In 1926 a team of statistical quality control pioneers from Bell Laboratories came to the Hawthorne plant to apply some of their methods and techniques. Juran was selected as one of twenty trainees to participate in the training programme and was later appointed as one of the two engineers in the newly formed Inspection Statistical Department. It was while in this role that he authored his first work, Statistical Methods Applied to Manufacturing Problems.
By 1937, Juran was head of Industrial Engineering at Western Electric's head office in New York. He became the equivalent of an in-house consultant, visiting other companies and discussing ideas about quality and industrial engineering. Indeed, it was on one such visit to General Motors in Detroit that he realised how relevant Pareto's idea about `the vital few and the trivial many' were to quality management, and he eventually described this idea as the `Pareto principle' (see below, under key ideas).
In 1941 Juran was seconded as an assistant administrator to the Lend-Lease Administration in Washington. This assignment was to last for four years, during which he streamlined the shipment process to reduce the number of documents required and to significantly cut costs. Today such an approach might be called business process re-engineering; Juran has long claimed that there is nothing new about BPR!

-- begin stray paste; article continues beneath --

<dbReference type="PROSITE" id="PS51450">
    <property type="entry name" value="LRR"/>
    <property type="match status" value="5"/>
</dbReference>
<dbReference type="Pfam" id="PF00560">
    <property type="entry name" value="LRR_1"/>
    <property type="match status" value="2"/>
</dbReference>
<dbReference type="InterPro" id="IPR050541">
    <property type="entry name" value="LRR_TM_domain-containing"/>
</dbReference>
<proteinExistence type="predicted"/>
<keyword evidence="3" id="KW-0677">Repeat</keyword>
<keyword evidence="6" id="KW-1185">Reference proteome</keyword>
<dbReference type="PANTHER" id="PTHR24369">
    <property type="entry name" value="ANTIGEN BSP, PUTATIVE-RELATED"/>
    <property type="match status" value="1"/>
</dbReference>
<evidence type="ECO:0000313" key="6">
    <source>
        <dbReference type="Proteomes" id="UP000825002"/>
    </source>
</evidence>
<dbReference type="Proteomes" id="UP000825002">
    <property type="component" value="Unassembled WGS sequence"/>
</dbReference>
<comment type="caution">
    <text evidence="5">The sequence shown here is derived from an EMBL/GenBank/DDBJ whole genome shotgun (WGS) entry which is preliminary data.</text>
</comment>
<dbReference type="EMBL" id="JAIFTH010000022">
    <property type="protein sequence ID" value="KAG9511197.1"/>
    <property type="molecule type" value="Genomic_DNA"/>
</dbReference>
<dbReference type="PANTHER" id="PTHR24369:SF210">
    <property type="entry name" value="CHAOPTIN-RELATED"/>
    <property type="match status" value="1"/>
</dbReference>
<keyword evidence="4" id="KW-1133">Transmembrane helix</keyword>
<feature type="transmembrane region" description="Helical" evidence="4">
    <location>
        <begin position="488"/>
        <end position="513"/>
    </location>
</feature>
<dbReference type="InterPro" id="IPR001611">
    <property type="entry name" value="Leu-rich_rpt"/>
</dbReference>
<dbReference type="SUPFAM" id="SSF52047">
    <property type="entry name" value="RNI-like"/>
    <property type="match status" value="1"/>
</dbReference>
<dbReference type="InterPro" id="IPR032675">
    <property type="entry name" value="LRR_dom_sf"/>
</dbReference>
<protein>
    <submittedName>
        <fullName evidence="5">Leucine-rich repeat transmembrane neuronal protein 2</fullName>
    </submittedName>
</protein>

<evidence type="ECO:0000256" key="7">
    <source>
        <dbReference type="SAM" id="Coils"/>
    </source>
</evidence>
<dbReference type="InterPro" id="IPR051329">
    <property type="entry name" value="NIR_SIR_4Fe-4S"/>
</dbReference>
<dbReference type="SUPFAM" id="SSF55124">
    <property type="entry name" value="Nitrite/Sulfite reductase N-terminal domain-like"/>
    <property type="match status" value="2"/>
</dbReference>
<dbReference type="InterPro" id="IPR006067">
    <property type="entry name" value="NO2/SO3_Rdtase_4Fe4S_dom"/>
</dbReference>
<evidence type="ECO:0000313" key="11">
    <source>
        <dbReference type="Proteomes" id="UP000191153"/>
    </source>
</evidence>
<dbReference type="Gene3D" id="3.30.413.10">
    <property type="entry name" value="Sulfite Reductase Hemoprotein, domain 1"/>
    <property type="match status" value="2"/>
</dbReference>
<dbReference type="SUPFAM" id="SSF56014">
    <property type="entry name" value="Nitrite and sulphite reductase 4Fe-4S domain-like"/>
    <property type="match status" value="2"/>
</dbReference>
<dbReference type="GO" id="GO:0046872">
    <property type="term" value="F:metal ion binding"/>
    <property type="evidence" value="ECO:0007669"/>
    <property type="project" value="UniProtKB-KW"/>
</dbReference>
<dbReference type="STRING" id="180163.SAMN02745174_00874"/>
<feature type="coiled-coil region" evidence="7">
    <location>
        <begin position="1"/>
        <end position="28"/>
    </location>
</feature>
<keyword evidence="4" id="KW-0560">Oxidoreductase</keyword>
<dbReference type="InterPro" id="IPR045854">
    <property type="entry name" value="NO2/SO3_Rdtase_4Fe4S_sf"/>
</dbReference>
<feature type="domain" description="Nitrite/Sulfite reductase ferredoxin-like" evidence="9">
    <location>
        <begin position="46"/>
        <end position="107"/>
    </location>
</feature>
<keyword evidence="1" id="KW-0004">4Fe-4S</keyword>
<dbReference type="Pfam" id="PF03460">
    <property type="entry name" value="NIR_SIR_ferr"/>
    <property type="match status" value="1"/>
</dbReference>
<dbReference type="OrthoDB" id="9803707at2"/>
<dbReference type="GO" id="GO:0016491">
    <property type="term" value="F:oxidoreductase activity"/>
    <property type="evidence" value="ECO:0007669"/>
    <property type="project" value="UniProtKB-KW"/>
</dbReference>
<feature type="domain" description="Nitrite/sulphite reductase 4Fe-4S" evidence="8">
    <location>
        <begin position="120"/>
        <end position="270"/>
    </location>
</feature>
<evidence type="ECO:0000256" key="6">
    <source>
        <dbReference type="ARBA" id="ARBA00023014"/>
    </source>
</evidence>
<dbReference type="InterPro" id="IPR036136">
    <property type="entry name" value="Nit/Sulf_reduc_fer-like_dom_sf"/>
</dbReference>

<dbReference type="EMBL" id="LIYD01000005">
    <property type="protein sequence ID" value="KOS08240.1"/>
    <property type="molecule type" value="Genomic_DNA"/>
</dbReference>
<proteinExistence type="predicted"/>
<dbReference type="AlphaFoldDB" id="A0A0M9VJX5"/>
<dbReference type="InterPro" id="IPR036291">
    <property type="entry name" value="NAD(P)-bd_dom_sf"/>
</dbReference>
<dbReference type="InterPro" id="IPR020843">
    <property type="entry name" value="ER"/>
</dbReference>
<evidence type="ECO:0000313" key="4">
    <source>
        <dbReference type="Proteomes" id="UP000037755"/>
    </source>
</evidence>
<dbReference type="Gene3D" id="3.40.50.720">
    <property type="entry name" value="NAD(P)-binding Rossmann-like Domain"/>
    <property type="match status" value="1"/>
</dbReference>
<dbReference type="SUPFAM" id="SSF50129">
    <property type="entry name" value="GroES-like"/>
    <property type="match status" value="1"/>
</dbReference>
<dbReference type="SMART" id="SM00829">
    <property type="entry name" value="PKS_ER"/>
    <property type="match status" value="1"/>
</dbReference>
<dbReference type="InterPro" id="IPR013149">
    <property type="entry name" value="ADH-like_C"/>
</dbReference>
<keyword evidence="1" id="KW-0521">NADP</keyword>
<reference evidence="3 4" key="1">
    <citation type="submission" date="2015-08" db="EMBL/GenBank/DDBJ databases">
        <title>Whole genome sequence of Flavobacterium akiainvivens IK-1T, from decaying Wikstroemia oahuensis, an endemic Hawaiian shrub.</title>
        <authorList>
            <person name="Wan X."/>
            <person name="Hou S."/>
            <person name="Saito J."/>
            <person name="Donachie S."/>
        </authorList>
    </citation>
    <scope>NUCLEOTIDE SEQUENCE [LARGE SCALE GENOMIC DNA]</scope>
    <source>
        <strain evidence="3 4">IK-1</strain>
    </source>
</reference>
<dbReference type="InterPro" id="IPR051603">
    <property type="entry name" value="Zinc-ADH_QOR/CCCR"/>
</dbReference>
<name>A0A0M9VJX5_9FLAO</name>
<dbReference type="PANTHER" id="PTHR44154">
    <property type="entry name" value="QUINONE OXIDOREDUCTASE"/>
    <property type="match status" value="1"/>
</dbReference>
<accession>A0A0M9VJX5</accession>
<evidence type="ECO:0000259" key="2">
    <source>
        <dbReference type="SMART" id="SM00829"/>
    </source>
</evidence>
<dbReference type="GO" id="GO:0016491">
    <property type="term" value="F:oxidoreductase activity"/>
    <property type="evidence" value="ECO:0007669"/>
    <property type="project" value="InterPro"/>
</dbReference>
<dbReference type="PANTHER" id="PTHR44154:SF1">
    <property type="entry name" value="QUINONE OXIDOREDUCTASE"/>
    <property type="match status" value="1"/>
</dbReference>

Juran left Washington and Western Electric in 1945 with the aim of writing, lecturing and consulting. In 1951 he published his Quality Control Handbook, and this established his reputation as an authority on quality and increased the demand for his lecturing and consulting services. In 1954 he delivered a series of lectures in Japan at the invitation of the Union of Japanese Scientist and Engineers. Though Juran himself plays down their significance, in Japan it is widely held that these lectures formed the basis of the country's shift towards an economy based on quality principles. The ideas from these lectures were published in his book, Managerial Breakthrough, in 1964.